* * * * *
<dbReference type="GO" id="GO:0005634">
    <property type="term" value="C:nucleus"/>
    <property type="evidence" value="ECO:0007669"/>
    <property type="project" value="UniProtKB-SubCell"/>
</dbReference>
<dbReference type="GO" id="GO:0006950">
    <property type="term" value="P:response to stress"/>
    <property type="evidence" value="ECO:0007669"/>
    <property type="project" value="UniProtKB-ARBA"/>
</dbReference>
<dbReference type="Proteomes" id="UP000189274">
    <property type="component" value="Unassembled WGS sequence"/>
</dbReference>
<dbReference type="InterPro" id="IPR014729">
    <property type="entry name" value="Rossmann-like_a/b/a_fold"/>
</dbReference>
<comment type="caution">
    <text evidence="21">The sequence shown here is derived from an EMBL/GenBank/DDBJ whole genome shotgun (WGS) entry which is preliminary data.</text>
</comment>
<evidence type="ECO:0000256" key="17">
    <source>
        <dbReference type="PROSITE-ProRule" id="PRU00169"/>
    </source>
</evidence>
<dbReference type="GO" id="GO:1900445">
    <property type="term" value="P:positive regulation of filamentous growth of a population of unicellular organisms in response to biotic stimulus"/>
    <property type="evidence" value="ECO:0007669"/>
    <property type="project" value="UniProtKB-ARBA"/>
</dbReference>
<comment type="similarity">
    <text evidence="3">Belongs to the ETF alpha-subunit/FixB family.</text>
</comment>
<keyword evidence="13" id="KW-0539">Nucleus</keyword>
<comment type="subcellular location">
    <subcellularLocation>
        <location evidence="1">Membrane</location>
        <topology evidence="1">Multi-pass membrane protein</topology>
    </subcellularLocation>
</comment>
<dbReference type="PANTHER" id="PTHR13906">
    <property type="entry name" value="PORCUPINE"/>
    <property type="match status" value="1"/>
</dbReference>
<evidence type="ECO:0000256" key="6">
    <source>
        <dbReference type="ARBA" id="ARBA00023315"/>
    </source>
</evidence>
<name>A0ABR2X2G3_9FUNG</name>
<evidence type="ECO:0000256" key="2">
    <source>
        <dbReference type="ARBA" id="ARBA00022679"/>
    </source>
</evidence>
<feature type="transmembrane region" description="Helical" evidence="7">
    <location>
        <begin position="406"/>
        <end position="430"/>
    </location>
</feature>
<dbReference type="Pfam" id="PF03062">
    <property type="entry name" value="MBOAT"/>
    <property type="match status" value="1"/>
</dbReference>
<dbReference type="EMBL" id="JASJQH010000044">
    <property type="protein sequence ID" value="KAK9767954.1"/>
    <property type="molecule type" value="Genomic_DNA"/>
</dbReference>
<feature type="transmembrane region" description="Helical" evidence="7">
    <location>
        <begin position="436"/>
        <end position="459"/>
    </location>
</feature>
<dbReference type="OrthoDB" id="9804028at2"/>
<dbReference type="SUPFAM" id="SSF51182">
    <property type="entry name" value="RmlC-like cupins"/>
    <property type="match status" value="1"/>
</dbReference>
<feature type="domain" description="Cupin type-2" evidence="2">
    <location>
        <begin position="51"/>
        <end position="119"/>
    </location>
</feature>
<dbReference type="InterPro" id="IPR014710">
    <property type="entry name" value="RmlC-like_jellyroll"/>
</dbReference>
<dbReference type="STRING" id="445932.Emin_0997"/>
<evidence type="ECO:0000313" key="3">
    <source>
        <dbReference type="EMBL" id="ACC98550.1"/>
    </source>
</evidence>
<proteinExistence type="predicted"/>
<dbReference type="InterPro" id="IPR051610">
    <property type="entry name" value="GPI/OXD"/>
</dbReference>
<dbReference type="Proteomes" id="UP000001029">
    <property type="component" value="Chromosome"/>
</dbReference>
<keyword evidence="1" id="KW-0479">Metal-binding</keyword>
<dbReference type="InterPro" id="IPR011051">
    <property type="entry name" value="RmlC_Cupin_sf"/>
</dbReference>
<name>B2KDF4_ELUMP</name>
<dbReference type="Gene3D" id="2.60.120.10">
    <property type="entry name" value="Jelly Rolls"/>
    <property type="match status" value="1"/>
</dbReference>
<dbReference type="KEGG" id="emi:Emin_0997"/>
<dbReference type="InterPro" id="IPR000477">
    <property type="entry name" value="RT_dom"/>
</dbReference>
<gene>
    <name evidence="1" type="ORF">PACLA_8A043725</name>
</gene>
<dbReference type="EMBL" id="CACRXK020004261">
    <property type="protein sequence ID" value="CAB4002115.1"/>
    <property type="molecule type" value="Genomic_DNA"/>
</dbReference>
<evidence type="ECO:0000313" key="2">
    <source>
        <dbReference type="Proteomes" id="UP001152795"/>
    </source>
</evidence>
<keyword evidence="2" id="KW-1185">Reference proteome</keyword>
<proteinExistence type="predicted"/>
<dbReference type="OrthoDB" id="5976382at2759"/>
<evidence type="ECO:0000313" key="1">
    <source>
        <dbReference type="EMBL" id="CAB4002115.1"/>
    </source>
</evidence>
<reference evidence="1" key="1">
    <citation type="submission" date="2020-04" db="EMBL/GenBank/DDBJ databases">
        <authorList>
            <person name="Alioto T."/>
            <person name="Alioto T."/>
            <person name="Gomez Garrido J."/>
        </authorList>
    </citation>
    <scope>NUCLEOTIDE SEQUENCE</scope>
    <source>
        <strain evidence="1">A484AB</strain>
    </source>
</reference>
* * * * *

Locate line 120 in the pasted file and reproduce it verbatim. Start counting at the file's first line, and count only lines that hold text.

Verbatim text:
    <property type="molecule type" value="Genomic_DNA"/>